Grant support for this project was provided by the NIH/NINDS 1R01NS065847 JEL, 1R01NS050557 RHB, RC2-NS070-342 RHB, Project ALS and P2ALS, the Angel Fund for ALS Research, the Muscular Dystrophy Association MDA173851 WR and AriSLA co-financed with support of 5x1000 Healthcare research of the Ministry of Health EXOMEFALS NT, CG, VS, JEL. Support was also provided by an SMA Europe fellowship to CF.

About the University of Massachusetts Medical School

The University of Massachusetts Medical School has built a reputation as a world-class research institution, consistently producing noteworthy advances in clinical and basic research. The Medical School attracts more than $270 million in research funding annually, 80 percent of which comes from federal funding sources. The work of UMMS researcher Craig Mello, PhD, an investigator of the prestigious Howard Hughes Medical Institute (HHMI), and his colleague Andrew Fire, PhD, then of the Carnegie Institution of Washington, toward the discovery of RNA interference was awarded the 2006 Nobel Prize in Physiology or Medicine and has spawned a new and promising field of research, the global impact of which may prove astounding. UMMS is the academic partner of UMass Memorial Health Care, the largest health care provider in Central Massachusetts.

Jim Fessenden | EurekAlert!
Further information:
http://www.umassmed.edu

More articles from Life Sciences:

nachricht Show me your leaves - Health check for urban trees
12.12.2017 | Gesellschaft für Ökologie e.V.

nachricht Liver Cancer: Lipid Synthesis Promotes Tumor Formation
12.12.2017 | Universität Basel

All articles from Life Sciences >>>

The most recent press releases about innovation >>>

Die letzten 5 Focus-News des innovations-reports im Überblick:

Im Focus: Long-lived storage of a photonic qubit for worldwide teleportation

MPQ scientists achieve long storage times for photonic quantum bits which break the lower bound for direct teleportation in a global quantum network.

Concerning the development of quantum memories for the realization of global quantum networks, scientists of the Quantum Dynamics Division led by Professor...

Im Focus: Electromagnetic water cloak eliminates drag and wake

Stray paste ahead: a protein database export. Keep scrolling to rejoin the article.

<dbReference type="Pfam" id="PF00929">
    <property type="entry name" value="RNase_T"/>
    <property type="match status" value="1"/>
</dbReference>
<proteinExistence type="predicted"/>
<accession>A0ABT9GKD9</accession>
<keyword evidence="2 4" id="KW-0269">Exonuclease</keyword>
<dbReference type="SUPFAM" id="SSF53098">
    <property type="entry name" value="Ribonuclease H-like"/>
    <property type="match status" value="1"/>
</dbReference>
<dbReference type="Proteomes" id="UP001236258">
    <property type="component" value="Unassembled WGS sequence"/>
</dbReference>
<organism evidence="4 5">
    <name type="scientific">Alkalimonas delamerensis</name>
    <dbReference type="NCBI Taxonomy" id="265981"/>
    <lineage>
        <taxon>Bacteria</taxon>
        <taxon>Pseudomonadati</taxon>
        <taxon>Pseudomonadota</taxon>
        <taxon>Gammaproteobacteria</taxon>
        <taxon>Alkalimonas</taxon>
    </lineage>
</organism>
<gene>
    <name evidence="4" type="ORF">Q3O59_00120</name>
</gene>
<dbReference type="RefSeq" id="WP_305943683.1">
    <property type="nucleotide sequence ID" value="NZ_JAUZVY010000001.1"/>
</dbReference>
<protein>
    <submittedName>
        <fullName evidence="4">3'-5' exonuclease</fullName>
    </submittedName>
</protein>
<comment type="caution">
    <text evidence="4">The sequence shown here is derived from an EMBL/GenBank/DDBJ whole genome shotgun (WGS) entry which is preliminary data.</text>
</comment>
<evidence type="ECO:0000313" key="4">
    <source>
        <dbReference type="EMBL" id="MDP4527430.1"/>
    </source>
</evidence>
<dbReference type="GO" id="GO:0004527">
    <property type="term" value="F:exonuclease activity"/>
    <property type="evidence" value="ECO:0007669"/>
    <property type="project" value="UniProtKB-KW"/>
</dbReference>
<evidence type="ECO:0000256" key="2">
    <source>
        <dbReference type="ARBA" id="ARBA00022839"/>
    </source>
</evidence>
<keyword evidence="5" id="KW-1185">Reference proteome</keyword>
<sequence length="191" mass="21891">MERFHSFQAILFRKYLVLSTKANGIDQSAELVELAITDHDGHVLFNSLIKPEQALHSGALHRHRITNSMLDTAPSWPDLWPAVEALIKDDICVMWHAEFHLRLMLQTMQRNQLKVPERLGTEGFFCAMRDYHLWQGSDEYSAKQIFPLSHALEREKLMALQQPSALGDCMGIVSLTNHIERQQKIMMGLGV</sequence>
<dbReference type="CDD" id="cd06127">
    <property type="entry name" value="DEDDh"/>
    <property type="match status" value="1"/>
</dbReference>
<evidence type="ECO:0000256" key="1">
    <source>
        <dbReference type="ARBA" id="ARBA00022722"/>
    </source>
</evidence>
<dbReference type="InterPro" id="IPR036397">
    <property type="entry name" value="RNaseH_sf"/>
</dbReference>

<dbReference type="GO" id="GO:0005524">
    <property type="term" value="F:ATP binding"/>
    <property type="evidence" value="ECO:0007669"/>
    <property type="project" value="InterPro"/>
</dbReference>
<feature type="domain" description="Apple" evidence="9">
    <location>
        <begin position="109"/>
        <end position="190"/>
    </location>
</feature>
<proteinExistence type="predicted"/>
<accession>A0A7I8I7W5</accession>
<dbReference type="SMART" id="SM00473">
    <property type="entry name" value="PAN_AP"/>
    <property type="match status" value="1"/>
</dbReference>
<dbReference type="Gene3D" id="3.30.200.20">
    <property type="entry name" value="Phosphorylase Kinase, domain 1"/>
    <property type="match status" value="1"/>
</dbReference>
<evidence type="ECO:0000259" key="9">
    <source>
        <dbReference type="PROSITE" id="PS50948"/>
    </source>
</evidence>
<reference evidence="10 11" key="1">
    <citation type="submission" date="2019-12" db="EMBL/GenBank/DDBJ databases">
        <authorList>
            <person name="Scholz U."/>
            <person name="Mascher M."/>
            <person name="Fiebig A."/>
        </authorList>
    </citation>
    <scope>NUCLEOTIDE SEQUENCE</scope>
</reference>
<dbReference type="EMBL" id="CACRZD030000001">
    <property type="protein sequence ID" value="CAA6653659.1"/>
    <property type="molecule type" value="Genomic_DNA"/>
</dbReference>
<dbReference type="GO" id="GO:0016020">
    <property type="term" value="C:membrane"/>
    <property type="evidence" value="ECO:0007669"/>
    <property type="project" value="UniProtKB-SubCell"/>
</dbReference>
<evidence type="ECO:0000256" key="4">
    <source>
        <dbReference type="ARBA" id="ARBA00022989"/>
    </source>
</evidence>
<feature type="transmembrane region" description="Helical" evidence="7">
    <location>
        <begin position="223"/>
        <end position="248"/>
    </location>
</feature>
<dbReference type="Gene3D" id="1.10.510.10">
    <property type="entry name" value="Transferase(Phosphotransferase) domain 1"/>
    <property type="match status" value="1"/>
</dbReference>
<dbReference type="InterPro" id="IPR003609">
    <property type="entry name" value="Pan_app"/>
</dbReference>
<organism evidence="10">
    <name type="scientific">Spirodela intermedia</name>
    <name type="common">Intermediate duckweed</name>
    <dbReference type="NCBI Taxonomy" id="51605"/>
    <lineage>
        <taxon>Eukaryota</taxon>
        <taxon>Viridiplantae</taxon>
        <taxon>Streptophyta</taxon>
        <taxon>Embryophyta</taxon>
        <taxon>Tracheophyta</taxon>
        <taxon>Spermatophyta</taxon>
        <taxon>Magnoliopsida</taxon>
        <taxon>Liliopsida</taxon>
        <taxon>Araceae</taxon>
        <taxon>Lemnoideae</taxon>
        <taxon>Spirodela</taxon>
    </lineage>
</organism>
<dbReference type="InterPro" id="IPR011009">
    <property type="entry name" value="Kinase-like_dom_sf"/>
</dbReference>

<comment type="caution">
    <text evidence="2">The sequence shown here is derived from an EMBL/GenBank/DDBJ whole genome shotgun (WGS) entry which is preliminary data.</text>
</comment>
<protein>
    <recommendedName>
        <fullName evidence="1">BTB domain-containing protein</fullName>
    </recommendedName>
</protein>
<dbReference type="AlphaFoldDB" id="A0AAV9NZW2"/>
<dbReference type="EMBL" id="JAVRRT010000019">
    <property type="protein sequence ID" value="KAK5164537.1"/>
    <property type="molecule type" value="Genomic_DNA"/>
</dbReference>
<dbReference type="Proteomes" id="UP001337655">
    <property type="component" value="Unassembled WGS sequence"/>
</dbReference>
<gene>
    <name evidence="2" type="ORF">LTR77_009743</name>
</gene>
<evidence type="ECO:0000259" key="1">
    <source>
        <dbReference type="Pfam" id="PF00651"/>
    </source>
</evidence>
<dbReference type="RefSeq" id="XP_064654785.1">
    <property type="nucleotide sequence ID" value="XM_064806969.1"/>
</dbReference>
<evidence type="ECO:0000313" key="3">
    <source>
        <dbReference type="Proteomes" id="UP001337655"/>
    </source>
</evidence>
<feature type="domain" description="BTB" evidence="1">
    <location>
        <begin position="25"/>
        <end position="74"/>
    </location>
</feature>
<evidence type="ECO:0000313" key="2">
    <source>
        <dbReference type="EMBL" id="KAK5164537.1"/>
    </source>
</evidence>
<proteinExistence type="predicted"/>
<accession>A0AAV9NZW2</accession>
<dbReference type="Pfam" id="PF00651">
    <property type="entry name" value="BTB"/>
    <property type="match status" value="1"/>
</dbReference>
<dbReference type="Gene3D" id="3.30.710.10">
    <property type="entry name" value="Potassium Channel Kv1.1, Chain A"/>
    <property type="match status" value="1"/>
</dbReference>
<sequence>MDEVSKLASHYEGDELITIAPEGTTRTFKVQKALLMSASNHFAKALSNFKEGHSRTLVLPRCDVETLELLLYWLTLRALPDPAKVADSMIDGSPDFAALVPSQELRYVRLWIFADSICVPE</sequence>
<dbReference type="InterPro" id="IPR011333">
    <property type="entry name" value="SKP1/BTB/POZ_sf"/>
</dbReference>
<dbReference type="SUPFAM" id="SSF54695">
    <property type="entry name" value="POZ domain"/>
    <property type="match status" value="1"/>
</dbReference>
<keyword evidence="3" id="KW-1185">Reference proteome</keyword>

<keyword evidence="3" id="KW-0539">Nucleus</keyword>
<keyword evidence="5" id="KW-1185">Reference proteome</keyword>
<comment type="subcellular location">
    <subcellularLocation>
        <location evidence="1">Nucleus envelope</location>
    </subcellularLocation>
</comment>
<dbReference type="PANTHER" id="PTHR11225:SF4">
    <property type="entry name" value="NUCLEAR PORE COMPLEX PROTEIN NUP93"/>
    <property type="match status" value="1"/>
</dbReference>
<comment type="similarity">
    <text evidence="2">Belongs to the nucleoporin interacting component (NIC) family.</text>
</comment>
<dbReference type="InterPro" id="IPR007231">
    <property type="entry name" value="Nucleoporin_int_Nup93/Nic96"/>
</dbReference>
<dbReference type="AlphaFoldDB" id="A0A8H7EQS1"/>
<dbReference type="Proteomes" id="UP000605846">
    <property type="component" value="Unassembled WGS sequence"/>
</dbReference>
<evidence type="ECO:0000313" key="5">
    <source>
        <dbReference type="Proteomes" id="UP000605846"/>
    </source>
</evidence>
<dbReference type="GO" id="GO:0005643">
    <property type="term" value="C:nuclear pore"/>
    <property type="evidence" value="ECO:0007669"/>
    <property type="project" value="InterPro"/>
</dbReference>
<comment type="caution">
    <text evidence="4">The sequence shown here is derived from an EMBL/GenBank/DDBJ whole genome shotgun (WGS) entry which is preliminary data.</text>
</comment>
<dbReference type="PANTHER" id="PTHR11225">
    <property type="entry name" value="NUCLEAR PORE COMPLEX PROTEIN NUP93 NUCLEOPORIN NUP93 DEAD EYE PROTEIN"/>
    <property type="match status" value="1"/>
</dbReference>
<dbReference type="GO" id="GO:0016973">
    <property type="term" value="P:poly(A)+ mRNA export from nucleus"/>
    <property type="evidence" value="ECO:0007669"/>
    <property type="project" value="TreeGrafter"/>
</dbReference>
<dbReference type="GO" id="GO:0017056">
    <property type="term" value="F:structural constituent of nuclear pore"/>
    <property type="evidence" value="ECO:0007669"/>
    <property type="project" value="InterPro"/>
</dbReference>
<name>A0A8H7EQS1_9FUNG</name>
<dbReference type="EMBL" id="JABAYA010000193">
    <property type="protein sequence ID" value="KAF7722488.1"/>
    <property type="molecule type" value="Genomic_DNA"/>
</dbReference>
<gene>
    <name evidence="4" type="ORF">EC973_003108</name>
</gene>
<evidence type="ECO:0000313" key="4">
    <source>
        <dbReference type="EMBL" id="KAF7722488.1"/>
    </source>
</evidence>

Detailed calculations show water cloaks are feasible with today's technology

Researchers have developed a water cloaking concept based on electromagnetic forces that could eliminate an object's wake, greatly reducing its drag while...

Im Focus: Scientists channel graphene to understand filtration and ion transport into cells

Tiny pores at a cell's entryway act as miniature bouncers, letting in some electrically charged atoms--ions--but blocking others. Operating as exquisitely sensitive filters, these "ion channels" play a critical role in biological functions such as muscle contraction and the firing of brain cells.

To rapidly transport the right ions through the cell membrane, the tiny channels rely on a complex interplay between the ions and surrounding molecules,...

Im Focus: Towards data storage at the single molecule level

The miniaturization of the current technology of storage media is hindered by fundamental limits of quantum mechanics. A new approach consists in using so-called spin-crossover molecules as the smallest possible storage unit. Similar to normal hard drives, these special molecules can save information via their magnetic state. A research team from Kiel University has now managed to successfully place a new class of spin-crossover molecules onto a surface and to improve the molecule’s storage capacity. The storage density of conventional hard drives could therefore theoretically be increased by more than one hundred fold. The study has been published in the scientific journal Nano Letters.

Over the past few years, the building blocks of storage media have gotten ever smaller. But further miniaturization of the current technology is hindered by...

Im Focus: Successful Mechanical Testing of Nanowires

With innovative experiments, researchers at the Helmholtz-Zentrums Geesthacht and the Technical University Hamburg unravel why tiny metallic structures are extremely strong

Light-weight and simultaneously strong – porous metallic nanomaterials promise interesting applications as, for instance, for future aeroplanes with enhanced...

All Focus news of the innovation-report >>>

Anzeige

Anzeige

Event News

See, understand and experience the work of the future

11.12.2017 | Event News

Innovative strategies to tackle parasitic worms

08.12.2017 | Event News

AKL’18: The opportunities and challenges of digitalization in the laser industry

07.12.2017 | Event News

 
Latest News

Long-lived storage of a photonic qubit for worldwide teleportation

12.12.2017 | Physics and Astronomy

Multi-year submarine-canyon study challenges textbook theories about turbidity currents

12.12.2017 | Earth Sciences

Electromagnetic water cloak eliminates drag and wake

12.12.2017 | Power and Electrical Engineering

VideoLinks
B2B-VideoLinks
More VideoLinks >>>